Life-long learning. What about life-long learning? Are we through learning simply because this is G-day, Graduation Day? I doubt that very much. The very desire and curiosity to learn which drove you to attend college--will be the same curiosity you will live by for the rest of your life. Learning happens everywhere and all the time. Each day, each situation makes us want to know and learn--some of you will go onto more formal learning environments, and all will go onto your everyday lives--but whatever seeks you out--one thing is certain--learning will be your friend, and aid to decipher the next step or course of action each and every day.
My next point has to do with Quality of Life. Who needs it? I know I need it--and I'm sure you believe you need it--but what is Quality of Life and for whom does it happen and how? I invite you to contemplate what makes up quality of life for you. Quality of life, for me, means being accepted as a human being for who you are and not being rejected for whatever differentness you might be so fortunate to possess. For me, the recognition that I am receiving here today because of my writing and my work on behalf of the Franco-American culture, and women in particular, represents a luxury, a quality of life event.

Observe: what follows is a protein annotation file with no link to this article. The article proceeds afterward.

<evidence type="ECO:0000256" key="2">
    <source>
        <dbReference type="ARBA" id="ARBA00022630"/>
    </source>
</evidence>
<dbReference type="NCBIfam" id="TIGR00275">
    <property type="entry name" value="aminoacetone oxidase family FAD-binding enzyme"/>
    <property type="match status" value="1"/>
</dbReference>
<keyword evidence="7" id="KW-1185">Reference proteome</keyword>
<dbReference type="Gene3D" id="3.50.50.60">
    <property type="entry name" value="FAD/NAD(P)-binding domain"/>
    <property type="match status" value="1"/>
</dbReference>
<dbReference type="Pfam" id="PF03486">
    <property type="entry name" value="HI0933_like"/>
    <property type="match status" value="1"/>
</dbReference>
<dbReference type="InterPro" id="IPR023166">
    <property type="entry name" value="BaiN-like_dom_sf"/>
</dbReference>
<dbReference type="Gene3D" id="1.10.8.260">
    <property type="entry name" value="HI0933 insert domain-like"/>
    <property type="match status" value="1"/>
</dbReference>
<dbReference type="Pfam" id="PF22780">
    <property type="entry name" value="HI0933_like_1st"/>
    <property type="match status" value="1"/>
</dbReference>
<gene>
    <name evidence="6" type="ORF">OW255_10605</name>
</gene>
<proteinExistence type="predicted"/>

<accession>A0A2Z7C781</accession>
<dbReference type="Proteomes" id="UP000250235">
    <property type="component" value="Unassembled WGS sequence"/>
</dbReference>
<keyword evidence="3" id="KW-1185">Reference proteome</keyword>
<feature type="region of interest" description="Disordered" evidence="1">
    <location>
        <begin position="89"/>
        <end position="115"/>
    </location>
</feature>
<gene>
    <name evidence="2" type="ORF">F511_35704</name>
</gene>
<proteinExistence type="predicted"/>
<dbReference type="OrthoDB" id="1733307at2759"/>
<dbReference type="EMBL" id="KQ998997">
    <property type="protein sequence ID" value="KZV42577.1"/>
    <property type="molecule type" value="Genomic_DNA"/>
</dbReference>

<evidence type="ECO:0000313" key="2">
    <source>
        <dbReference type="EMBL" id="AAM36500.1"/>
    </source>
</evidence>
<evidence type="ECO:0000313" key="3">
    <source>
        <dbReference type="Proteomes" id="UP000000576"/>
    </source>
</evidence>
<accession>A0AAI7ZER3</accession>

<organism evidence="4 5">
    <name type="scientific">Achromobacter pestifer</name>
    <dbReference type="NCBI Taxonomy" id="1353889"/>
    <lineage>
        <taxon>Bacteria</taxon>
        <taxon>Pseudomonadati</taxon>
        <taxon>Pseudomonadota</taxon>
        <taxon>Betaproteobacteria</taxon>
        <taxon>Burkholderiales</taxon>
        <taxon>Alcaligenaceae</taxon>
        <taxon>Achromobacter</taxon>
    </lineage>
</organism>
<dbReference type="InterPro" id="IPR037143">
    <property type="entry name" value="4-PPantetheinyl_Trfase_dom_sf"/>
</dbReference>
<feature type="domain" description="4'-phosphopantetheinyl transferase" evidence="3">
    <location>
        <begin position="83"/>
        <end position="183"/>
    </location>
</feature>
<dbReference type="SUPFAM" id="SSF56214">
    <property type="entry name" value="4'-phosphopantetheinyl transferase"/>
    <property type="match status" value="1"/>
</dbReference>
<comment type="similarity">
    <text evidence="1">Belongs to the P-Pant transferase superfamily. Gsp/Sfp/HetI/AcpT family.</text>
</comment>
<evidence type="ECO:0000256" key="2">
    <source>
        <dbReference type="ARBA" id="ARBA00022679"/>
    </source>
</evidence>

Thinking of my ancestors, my great, grand, and parents, my family here with me today, combining all of their participation in each other's lives, I get to stand here and collect the recognition for the group, and understand at some level, the quality of life which such an honor represents. Historically, the Franco-Americans in the state of Maine have been an unrecognized, unappreciated group. Two examples I can give you has to do with how the Franco-Americans have been treated in the past which has ripple effects to this day for many Franco-Americans and how they perceive who they are in their communities.